“This is not just about an inmate completing programmes or having served the minimum required time. Various structures study all the material before them and [the] assessment reports. Placing a lifer back into the community has to satisfy all the structures in the parole consideration process in terms of rehabilitation and the risk involved,” stated the department.

It also stressed that Du Toit and Kruger will be “subjected to supervision for the rest of their natural life”.

Families and victims left in the dark?

An additional controversial issue, however, has been the suggestion on a number of occasions that those most affected by the perpetrators’ crimes have not been given adequate prior warning of their release.

In 2022, victims of the 1996 Worcester bombing told Daily Maverick that they had not been informed by authorities that Boeremag bomber, Jan van der Westhuizen, had been released on parole. (Shortly after being quietly freed in April 2022, Van der Westhuizen attempted to flee to Namibia, but was detained soon afterwards.)

In some cases, authorities have cited security reasons for the secrecy around some parole releases.

On Wednesday, the DA’s Glynnis Breytenbach claimed to the Cape Town Press Club that Botha had not received prior notification that Du Toit and Kruger were being released, alleging that Botha had learnt about it “in the press”.

Contacted for comment by Daily Maverick, Correctional Services spokesperson Singabakho Nxumalo was adamant that this was not the case.

“I personally verified with the officials before releasing the statement [that] the victim was notified,” Nxumalo said.

High-profile releases mask reality of backlog

Although these high-profile cases might foster the public perception that lifers are constantly being released after relatively short sentences, the reality is quite different.

In 2021, the Judicial Inspectorate for Correctional Services (Jics) drew attention to the disproportionate number of inmates in South African prisons serving life terms: 12% of the total prison population. During 2020/21, of the 4,494 lifers eligible for parole, just 36 were released.

The effects, in terms of prison overcrowding, are dire.

Jics head Edwin Cameron wrote at the time that “too few who deserve release are granted it”.

Cameron recommended: “Lifers should be rigorously considered for parole when appropriate – and the outcome, with reasons, should be communicated clearly and promptly.” DM

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Comments - Please in order to comment.

  • Mervyn Bennun says:

    Thankfully, the death sentence is gone in South Africa. In addressing the release of the man who shot Chris Hani, the Constitutional Court said: “It is only if there is a willingness to protect the worst and the weakest amongst us, that all of us can be secure that our own rights will be protected.” It is easy to understand the concerns expressed by victims and their families. These are part of the long term harm inflicted by the criminal, and this is damage that can never be repaired. We are struggling desperately to develop an humane society in which mercy is possible. Surely, the capacity to allow parole is better than a South Africa with a penal system which is motivated by hate and revenge? It must also be remembered that, for the rest of their natural lives, parolees are watched and supervised and can be recalled to prison.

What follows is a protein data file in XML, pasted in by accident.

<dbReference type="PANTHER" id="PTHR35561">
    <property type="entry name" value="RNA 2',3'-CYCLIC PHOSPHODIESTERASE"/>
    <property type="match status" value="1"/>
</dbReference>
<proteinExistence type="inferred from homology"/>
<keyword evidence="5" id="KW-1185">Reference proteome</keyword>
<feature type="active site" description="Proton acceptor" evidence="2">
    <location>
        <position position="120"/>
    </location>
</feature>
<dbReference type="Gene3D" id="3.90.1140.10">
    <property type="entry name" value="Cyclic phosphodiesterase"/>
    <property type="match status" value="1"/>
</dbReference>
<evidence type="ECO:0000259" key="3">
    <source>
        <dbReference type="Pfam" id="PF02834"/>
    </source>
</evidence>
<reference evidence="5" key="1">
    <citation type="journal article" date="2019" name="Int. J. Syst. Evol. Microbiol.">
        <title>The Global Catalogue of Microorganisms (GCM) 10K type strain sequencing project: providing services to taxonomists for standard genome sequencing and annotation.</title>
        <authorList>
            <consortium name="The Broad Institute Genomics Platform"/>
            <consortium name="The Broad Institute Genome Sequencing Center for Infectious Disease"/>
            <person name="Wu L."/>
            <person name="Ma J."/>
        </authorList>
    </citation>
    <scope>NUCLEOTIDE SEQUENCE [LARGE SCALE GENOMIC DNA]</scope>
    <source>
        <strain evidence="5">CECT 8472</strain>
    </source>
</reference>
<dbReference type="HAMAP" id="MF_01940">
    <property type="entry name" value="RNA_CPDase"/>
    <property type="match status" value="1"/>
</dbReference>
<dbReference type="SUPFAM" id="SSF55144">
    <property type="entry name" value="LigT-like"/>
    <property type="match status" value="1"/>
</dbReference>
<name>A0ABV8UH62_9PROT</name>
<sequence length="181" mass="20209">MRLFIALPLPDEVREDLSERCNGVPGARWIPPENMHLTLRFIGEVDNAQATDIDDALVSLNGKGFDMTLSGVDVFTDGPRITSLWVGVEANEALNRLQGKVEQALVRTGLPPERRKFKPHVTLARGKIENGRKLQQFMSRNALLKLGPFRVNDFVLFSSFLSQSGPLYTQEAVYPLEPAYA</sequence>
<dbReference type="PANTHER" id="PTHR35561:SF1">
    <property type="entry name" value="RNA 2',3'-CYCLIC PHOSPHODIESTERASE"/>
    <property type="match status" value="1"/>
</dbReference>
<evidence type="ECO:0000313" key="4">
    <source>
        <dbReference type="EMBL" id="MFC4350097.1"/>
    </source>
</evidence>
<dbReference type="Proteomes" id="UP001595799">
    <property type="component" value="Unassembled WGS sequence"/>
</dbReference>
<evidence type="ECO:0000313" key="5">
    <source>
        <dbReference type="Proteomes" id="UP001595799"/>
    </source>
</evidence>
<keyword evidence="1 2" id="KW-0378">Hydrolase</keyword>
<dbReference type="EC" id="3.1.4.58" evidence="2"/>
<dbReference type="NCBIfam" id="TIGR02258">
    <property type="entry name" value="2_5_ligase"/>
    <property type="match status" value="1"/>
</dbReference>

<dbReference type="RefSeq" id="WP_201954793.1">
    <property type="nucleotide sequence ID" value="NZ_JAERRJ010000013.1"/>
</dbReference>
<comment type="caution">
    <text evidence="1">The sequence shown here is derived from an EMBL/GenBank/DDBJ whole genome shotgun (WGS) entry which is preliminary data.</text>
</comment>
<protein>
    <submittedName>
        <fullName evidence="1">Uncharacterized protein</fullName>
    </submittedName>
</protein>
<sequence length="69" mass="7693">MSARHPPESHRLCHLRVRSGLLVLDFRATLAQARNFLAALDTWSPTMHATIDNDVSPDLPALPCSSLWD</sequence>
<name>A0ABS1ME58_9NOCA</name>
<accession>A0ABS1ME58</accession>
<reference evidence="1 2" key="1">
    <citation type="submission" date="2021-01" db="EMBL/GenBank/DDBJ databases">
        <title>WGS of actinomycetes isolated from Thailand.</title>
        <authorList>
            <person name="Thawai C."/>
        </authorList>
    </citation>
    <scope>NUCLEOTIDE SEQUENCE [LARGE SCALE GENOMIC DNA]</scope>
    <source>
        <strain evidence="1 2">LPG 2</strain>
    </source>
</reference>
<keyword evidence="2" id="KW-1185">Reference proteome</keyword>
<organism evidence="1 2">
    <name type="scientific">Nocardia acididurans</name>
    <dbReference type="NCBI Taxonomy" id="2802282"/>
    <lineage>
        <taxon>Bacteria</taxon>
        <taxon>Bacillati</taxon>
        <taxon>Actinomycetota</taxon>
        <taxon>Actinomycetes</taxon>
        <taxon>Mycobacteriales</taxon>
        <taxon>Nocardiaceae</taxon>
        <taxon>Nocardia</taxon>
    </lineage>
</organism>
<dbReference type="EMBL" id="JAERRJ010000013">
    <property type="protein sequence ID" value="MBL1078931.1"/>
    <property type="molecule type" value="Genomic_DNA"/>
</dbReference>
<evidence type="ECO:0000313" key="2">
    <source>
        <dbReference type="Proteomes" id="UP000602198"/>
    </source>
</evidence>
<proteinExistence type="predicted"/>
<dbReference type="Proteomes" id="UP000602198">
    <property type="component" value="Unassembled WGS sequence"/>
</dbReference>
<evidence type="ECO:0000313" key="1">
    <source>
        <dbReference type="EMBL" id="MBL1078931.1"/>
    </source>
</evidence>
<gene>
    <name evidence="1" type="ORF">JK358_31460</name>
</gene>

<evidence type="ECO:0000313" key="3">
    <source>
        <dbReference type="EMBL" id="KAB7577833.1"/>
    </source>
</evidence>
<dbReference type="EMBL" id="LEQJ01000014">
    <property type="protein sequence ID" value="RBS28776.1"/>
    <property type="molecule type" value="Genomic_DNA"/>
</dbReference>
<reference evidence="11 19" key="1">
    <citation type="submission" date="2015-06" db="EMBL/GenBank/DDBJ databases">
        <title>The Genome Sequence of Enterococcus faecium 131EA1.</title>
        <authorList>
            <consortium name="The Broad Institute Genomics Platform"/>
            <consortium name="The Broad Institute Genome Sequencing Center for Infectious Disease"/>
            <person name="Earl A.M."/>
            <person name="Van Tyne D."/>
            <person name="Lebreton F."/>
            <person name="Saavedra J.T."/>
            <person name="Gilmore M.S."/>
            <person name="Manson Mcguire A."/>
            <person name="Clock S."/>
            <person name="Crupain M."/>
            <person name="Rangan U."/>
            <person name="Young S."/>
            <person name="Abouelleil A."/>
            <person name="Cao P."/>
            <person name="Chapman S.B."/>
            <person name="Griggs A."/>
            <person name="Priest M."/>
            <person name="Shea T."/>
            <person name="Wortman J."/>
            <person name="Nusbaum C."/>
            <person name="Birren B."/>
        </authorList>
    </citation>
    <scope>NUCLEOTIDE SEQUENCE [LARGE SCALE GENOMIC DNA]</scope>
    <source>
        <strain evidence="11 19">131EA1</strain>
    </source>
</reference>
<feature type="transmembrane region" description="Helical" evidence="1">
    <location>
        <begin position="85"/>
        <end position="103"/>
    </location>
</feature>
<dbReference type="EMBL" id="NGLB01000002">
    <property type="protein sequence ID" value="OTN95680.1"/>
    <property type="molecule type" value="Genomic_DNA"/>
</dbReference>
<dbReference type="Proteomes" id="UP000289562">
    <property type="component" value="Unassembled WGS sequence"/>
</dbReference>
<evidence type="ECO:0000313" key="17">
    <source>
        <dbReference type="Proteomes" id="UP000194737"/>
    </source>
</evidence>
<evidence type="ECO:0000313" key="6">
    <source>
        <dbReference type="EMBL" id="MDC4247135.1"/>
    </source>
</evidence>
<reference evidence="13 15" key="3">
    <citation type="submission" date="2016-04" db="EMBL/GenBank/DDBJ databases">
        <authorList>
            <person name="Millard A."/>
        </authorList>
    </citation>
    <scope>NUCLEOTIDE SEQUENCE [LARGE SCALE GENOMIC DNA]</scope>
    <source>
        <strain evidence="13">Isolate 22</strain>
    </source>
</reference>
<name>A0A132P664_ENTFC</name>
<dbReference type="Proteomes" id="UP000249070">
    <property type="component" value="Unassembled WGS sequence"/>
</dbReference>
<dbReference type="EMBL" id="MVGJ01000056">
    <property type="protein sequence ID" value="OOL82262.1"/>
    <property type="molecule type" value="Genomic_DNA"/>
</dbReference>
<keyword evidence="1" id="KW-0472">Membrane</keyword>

• Jane Crankshaw says:

      As a tax payer, contributing to the ongoing care of these useless criminals, I would like the Death Sentence to be re instated! In my opinion, Prisons, especially in South Africa, do not offer rehabilitation – they are merely there to contain the guilty until such time they are released to invariably commit more offences. Parole for violent criminals who would face the Death Sentence ( if it still existed) is counter productive and dangerous.

      • Peter Vos says:

        Jane, you really believe the State, any state – including our very own abject excuse for one – has the right to take the life of one of its subjects?

        Be careful what you wish for

        • Jane Crankshaw says:

          Everyone is entitled to their own opinion – still allowed in SA surprisingly!

          • Johann Olivier says:

            … and Ms. Crankshaw, so is bushboyvos. He said nothing about your opinion. He merely stated his. (As an aside, the cost of actually executing someone often – almost always? – exceeds the cost of detention. Not that financial considerations should enter into the meting out of justice.)

      • Epsilon Indi says:

        It’s interesting :- you defend your right to your own opinion, but in so doing you endorse removing another person’s right to life – seems somewhat contradictory. Human rights ( the right to life is one of them ) are INALIENABLE. It’s horrible to use taxes as a justification for killing a human being. One must avoid being cavalier about another person’s life, all life ( not only human life ) is precious, even a criminal’s life.

    • Rob Fisher says:

      Rubbish.